AMR may be worse…

  24 March 2020

The first case of someone suffering from Covid-19 can be traced back to 17 November 2019. Currently (24 March, 2020) there are over 380,000 cases worldwide. Unfortunately, almost 16,500 people have died so far. In that respect, this is a terrible pandemic that will also have far-reaching social and economic consequences.

Strange as this may sound now, the consequences of antimicrobial resistance (AMR) are likely to be worse and much more far-reaching. Every day, approximately 2000 people worldwide die as a result of resistant bacteria. This means that since 17 November 2019 some 258,000 people have died from the effects of AMR. It is predicted that in 2050 many millions of people will die each year from the effects of resistant micro-organisms. It is not excluded that by that time many medical interventions that routinely require antibiotics will no longer be possible. The World Bank estimates that by 2030, due to AMR the annual global GDP may fall by 1.1 – 3.8%. Due to AMR an additional 24 million people may be forced into extreme poverty. By that time the global increases in healthcare costs may range from $300 billion to more than $1 trillion.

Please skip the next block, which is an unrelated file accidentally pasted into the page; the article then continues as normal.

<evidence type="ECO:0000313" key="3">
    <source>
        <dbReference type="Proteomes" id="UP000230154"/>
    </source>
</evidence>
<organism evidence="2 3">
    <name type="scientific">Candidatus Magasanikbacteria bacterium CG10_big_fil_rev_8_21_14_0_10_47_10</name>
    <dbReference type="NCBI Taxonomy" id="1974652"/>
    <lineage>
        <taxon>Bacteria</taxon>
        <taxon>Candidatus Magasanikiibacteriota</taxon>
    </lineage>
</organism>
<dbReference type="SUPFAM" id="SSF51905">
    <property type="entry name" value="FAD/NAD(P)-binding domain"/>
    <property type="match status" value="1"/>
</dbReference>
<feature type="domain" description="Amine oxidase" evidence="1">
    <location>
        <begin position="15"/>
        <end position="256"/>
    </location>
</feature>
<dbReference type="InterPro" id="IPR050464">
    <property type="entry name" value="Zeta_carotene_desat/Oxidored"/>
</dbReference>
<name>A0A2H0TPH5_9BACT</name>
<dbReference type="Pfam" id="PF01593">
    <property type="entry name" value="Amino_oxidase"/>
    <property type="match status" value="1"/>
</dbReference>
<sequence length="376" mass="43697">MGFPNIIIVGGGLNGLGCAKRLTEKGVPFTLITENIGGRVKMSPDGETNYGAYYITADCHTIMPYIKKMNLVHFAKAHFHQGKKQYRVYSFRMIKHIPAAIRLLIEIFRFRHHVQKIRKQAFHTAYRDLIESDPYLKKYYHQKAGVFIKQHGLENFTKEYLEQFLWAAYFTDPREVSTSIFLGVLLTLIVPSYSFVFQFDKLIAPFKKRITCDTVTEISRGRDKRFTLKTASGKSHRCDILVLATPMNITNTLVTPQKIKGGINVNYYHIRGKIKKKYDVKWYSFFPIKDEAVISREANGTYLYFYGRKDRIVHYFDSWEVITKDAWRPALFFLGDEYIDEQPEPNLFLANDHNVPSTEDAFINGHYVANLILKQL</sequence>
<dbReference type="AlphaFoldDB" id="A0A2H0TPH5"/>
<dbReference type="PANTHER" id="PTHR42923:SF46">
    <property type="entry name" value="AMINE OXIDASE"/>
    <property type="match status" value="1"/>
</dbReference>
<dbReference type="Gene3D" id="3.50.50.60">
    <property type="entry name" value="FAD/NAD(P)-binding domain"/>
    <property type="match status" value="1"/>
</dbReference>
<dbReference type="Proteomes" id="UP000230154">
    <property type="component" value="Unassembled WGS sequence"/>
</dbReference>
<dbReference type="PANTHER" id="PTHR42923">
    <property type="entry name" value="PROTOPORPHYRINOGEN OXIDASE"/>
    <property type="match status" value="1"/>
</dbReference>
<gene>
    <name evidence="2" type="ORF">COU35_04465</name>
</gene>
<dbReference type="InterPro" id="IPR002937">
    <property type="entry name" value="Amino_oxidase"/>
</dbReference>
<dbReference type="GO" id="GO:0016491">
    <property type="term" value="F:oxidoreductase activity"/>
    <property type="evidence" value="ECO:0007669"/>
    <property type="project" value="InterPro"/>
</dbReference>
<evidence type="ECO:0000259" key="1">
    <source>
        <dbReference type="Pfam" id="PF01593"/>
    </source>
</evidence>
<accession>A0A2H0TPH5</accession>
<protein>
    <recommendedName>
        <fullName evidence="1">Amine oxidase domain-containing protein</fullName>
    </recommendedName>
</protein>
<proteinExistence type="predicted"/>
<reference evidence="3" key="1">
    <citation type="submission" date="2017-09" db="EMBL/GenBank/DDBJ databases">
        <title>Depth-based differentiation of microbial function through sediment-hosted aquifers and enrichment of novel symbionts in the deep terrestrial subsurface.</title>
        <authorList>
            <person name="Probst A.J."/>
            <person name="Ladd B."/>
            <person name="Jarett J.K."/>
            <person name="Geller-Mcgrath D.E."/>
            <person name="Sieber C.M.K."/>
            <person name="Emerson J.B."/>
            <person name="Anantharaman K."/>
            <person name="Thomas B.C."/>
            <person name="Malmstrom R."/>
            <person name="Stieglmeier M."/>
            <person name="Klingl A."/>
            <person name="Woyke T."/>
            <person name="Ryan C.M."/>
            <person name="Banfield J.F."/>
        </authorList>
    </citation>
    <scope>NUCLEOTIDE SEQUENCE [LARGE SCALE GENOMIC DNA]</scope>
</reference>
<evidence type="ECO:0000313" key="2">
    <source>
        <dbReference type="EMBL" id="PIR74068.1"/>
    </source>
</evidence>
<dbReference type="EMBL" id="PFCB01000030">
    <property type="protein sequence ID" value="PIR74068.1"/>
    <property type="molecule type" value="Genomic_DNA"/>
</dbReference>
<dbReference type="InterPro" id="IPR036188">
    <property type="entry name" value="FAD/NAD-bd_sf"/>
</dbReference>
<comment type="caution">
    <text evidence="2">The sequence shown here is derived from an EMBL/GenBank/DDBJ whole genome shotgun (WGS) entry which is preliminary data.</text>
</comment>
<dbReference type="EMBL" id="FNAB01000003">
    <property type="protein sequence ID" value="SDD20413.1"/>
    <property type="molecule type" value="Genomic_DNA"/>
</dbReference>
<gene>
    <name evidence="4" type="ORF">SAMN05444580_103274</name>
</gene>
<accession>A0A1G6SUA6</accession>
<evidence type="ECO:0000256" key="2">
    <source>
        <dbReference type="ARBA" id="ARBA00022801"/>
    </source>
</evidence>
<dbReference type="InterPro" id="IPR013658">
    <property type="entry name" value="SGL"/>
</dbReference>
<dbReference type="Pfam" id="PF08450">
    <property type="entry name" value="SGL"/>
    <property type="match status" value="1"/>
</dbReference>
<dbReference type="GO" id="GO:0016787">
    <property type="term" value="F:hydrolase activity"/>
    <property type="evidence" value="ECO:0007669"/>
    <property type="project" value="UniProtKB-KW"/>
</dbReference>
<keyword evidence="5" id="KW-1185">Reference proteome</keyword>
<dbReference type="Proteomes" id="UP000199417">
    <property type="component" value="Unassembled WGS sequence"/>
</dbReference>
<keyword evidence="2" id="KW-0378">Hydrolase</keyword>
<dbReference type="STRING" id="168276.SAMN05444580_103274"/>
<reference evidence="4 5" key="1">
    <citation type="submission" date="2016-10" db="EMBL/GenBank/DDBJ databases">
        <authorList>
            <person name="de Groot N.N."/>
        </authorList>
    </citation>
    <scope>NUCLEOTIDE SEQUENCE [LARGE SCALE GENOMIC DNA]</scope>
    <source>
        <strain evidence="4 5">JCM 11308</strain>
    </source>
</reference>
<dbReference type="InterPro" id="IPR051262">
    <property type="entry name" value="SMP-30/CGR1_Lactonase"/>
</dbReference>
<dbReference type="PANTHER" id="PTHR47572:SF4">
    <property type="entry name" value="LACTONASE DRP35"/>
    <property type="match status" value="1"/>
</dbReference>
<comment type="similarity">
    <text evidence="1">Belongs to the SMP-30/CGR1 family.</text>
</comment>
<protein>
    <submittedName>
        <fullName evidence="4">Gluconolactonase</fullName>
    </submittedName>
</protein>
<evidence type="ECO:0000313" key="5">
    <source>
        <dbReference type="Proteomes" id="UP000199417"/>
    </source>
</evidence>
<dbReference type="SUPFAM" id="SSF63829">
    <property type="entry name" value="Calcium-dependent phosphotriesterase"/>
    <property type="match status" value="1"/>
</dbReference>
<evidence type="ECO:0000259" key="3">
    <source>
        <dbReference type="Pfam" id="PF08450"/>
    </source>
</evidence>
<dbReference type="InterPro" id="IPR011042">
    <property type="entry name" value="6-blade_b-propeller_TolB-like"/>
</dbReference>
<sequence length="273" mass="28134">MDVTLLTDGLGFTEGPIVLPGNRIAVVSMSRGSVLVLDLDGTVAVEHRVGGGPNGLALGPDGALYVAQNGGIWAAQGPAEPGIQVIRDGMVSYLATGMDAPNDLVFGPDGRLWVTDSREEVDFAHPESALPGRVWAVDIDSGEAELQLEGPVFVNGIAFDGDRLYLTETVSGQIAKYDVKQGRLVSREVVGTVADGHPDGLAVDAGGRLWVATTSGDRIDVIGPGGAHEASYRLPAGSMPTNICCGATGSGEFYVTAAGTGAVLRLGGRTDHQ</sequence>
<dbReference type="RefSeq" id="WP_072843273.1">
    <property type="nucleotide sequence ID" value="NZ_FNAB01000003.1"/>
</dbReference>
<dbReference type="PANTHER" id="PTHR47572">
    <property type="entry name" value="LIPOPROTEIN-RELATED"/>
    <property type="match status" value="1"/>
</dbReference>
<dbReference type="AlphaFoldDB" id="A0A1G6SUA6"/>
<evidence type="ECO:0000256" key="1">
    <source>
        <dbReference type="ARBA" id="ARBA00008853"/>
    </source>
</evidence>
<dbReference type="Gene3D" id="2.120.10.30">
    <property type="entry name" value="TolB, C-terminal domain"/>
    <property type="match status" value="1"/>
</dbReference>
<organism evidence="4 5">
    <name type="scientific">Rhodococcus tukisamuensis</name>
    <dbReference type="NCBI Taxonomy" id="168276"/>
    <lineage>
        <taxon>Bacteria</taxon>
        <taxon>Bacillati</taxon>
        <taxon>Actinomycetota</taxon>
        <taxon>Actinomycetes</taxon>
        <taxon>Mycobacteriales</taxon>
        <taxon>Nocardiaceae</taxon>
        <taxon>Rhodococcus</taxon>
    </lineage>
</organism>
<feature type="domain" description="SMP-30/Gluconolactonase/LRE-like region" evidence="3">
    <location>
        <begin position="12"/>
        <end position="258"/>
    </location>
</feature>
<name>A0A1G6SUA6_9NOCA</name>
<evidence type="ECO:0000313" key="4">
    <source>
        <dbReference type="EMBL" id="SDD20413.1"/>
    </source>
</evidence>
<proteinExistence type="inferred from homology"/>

My biggest fear is that after this corona pandemic comes to an end, we’ll go back to business as usual. That we forget the 2000 people who die every day from AMR. Now that we’re so intensely fighting the COVID-19, we need to keep the momentum. Many measures to contain COVID-19 can be used to combat AMR. Think of more prevention through better hygiene, and the development of new vaccines. Think of much better monitoring the use of antimicrobial agents in humans and animals. Think of fast, affordable diagnostics. Think of new antimicrobial agents and alternatives such as phage therapy. And think of much better public and professional awareness. Let us keep the momentum to combat AMR.

To quote my friend and AMR Insights Ambassador Kenyan Nkuchia M’ikanatha who wrote me last week: “The corana virus infections should subside if not disappear, but both know that drug resistant pathogens are getting stronger. They don’t blow whistles and they are more sneaky than viruses”.

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